Diabetic Peripheral Neuropathies

Doctor testing sensibility of foot
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Diabetes is one of the most common medical disorders in the United States. Briefly, diabetes leads to blood sugar levels being abnormally high, which can lead to a wide range of complications. In addition to increasing the risk o diseases like stroke and heart attack, diabetes can lead to kidney disease, eye problems, and disorders of the peripheral nervous system.

Diabetic Peripheral Neuropathy

Peripheral neuropathy is also very common, especially in older people, and is not uncommonly one of the first signs of diabetes.

For this reason, anyone with a newly discovered peripheral neuropathy should be tested for diabetes with a blood sugar level or a hemoglobin A1c (which assesses long-term glucose levels in the blood).

Diabetic neuropathy may just cause a subtle numbness, but other times is quite painful. The disorder impacts the longest nerves in the body first, meaning those that go from the spine to the feet. As a result, people may have numbness or a burning pain in the toes, which spreads slowly up the legs as the disease worsens. This can become very serious as people may not notice when their foot has a serious injury, which can lead to ulcers or infections. It’s a good idea for people with diabetes to visually inspect their feet routinely. This can involve avoiding activities that might injure feet, being careful when trimming nails, and washing the feet daily.

There’s no cure for diabetic peripheral neuropathy, though better control of blood glucose and pain control can improve symptoms.

Medications such as gabapentin or tricyclic antidepressants may be beneficial for reducing burning neuropathic pain.

Diabetic Autonomic Neuropathy

In addition to sensation changes, diabetes can impact the autonomic nervous system, which normally helps control blood pressure, heart rate, digestion and more.

As a result, people with diabetes can have orthostatic hypotension, constipation, bladder dysfunction, sweating abnormalities, and sexual dysfunction.

Orthostatic hypotension results from diminished ability to keep blood in the brain when standing up. Normally the blood vessels of the body contract and the heart rate increases slightly on standing, but if the peripheral nerves that normally signal for these changes are damaged, such adjustments may not occur, resulting in blood pooling in the legs instead of moving towards the head. Without blood bringing oxygen to the brain, the brain temporarily shuts down, leading to lightheadedness and passing out.

Loss of autonomic nerves to the digestive system can lead to slowing of food through the digestive tract. This may lead to people feeling full earlier than they previously would, and also can result in diarrhea or constipation. A change of dietary habits and sometimes specific medications may be helpful in treating this gastroparesis.

Diabetic Amyotrophy

Diabetes can also lead to weakness by damaging the lumbosacral nerves.

 Proximal neuropathy in diabetes mellitus involves severe aching and burning in the hip and the thigh, followed by weakness and wasting of thigh muscles. This often occurs more in one leg than the other. The onset is usually after middle age, and it may go along with other forms of neuropathy, such as the distal, sensory neuropathy common in diabetes—those with such a neuropathy are more likely to have a more gradual onset impacting both legs.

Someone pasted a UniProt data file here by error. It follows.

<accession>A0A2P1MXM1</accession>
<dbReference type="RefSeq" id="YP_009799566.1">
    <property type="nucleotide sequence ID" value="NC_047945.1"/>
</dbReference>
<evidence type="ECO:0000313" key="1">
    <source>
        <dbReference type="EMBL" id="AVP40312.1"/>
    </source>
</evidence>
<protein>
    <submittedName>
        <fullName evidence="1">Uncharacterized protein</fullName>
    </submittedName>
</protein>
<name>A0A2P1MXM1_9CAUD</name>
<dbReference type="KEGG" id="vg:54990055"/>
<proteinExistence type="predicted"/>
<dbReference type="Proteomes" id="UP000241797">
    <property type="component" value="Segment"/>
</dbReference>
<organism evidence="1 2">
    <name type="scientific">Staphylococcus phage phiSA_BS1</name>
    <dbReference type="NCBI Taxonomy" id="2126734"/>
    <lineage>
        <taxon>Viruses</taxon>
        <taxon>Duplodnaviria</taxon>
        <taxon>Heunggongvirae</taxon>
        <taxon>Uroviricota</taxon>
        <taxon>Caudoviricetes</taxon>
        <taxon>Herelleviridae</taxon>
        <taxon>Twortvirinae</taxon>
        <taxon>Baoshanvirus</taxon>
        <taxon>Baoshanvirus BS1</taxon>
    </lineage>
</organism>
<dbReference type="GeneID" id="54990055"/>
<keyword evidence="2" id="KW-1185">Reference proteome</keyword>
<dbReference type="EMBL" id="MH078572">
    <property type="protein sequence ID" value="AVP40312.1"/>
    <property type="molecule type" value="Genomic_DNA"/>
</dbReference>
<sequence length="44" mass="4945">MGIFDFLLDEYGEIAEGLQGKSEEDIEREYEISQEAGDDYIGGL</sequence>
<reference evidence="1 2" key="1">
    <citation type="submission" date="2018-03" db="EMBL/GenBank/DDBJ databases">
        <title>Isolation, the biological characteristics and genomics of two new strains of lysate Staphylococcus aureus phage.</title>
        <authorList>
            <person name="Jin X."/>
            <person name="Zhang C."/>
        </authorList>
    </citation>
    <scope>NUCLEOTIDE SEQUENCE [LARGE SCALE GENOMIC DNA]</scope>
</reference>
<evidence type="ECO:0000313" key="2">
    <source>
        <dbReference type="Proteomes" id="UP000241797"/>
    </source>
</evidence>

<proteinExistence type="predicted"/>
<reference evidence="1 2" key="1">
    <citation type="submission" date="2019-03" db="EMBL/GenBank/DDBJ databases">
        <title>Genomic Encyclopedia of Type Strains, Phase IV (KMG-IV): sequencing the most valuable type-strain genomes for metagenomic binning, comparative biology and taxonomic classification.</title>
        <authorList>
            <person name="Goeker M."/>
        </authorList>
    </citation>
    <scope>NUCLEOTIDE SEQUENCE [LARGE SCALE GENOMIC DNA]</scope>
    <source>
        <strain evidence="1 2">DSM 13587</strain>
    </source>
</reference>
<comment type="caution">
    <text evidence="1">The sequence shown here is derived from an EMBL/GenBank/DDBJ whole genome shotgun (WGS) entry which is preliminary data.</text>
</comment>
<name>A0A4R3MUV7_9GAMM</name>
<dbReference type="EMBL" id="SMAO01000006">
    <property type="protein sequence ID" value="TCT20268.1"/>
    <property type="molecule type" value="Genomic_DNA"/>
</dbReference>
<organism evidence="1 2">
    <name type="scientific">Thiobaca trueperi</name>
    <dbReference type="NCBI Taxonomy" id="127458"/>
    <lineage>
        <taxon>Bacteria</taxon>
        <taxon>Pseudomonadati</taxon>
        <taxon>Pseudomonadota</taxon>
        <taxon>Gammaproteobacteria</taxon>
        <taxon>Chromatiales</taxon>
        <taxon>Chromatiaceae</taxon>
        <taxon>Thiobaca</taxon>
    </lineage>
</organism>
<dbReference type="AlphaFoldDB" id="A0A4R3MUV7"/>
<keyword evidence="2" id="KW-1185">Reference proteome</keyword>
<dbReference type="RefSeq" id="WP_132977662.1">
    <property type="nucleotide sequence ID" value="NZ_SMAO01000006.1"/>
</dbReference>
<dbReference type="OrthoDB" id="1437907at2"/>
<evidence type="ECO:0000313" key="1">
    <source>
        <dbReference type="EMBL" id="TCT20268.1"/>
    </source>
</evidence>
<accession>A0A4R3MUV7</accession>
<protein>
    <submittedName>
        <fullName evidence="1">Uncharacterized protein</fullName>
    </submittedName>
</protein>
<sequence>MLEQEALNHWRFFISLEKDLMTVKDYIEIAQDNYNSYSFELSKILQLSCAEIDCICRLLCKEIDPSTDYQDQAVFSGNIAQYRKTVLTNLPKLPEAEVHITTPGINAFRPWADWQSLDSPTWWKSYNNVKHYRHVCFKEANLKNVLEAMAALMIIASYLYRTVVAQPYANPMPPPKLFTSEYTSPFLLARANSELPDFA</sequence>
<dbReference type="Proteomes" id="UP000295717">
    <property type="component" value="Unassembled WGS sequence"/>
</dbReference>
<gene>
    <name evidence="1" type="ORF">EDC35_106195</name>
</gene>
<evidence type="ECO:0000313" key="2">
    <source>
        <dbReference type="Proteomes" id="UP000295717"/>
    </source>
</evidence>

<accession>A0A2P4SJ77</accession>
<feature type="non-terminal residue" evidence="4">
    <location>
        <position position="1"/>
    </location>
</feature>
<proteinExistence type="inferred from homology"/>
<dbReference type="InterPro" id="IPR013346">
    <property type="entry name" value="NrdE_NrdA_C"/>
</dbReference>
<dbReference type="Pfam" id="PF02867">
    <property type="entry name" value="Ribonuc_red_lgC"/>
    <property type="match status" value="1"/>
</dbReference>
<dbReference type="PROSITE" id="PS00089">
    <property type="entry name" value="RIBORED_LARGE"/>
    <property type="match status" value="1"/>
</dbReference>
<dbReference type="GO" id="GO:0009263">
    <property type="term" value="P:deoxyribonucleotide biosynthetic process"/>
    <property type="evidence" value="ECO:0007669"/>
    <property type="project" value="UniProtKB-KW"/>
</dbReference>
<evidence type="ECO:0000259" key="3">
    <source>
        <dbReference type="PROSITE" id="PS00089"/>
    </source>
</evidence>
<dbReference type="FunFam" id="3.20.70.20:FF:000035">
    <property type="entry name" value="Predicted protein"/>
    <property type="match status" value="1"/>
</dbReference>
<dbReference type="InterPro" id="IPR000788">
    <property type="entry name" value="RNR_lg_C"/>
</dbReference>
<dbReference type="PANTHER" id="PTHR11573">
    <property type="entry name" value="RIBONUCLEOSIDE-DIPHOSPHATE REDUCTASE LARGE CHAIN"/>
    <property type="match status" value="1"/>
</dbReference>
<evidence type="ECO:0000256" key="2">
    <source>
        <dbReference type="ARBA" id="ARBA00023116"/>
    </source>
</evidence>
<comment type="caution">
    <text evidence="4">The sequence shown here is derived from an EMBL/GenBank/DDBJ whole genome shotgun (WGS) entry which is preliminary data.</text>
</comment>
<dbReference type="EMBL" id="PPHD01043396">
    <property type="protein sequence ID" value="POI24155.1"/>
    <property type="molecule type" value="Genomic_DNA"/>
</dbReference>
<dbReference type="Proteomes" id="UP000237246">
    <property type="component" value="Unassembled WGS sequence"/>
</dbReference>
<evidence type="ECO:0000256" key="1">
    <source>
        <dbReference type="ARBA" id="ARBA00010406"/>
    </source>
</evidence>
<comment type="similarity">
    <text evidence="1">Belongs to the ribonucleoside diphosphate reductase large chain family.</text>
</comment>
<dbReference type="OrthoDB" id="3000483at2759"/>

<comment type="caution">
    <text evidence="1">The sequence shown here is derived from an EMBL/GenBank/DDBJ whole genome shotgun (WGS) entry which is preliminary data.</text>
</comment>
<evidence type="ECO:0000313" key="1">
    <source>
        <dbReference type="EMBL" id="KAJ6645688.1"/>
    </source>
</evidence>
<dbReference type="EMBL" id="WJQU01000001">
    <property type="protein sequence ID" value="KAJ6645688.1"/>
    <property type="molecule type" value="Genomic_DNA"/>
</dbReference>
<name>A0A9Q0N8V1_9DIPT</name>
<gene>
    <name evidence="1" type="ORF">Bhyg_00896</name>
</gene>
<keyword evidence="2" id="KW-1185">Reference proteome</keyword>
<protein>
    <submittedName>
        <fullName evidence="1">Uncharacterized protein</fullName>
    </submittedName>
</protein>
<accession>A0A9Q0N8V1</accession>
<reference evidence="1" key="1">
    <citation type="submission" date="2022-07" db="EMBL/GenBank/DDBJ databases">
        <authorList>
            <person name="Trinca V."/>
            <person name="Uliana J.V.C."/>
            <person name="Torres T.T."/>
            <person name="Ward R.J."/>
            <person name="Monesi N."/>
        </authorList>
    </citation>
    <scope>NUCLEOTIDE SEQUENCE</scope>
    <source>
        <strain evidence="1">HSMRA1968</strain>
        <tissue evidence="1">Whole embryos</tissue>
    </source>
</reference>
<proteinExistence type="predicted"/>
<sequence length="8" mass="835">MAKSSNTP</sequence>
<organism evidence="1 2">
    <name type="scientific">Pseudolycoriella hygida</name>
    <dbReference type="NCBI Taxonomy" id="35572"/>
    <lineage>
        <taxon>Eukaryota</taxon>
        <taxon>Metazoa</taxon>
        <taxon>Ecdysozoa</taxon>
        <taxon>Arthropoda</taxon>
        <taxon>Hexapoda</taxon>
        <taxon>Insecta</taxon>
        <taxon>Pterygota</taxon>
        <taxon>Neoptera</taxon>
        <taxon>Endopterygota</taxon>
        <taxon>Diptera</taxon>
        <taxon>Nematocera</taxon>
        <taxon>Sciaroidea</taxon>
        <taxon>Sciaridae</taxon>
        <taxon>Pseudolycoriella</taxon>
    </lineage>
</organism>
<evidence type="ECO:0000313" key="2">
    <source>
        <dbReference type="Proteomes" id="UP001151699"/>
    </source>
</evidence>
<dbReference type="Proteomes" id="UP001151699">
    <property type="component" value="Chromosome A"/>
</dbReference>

The exact cause of this diabetic lumbosacral plexopathy is not known. Some suggest that it’s an immune-mediated vasculopathy, meaning a disease of the small blood vessels in the muscle. Immune modulating agents have been suggested to help, though the main mean of treatment is control of diabetes, though these are based off small retrospective studies. A well-controlled study suggested that pulse methylprednisolone was not beneficial compared to placebo. Pain may be controlled with tricyclic antidepressants or antiepileptics such as gabapentin. Physical and occupational therapy is also useful.

The overall prevalence among people with diabetes is less than 1 percent. It is more common in type 2 than type 1 diabetes. It is most common in ages greater than 50. Proximal muscle wasting and weakness, including difficulty getting up from chairs or climbing stairs, is more difficult. In about 21 percent of cases, diabetic amyotrophy is the first sign of diabetes.

About 60% of patients recover somewhat within 12-24 months, though relapses can occur, and some mild weakness and discomfort can last for years. The diabetic lumbosacral plexopathy occurs with significant recent weight loss and poor glycemic control.

Other things to consider include hematoma, ischemic lumbar plexopathy, or lumbar radiculopathy. To ensure these things are not present, medical work-up may include an MRI of the lumbar plexus, mostly to rule out structural lesions rather than definitively visualize the associated pathology of the disease itself. Electromyography (EMG) may also be useful.


Ropper AH, Samuels MA. Chapter 41. Diseases of the Nervous System Caused by Nutritional Deficiency. In: Ropper AH, Samuels MA, eds. Adams and Victor's Principles of Neurology. 9th ed. New York: McGraw-Hill; 2009.

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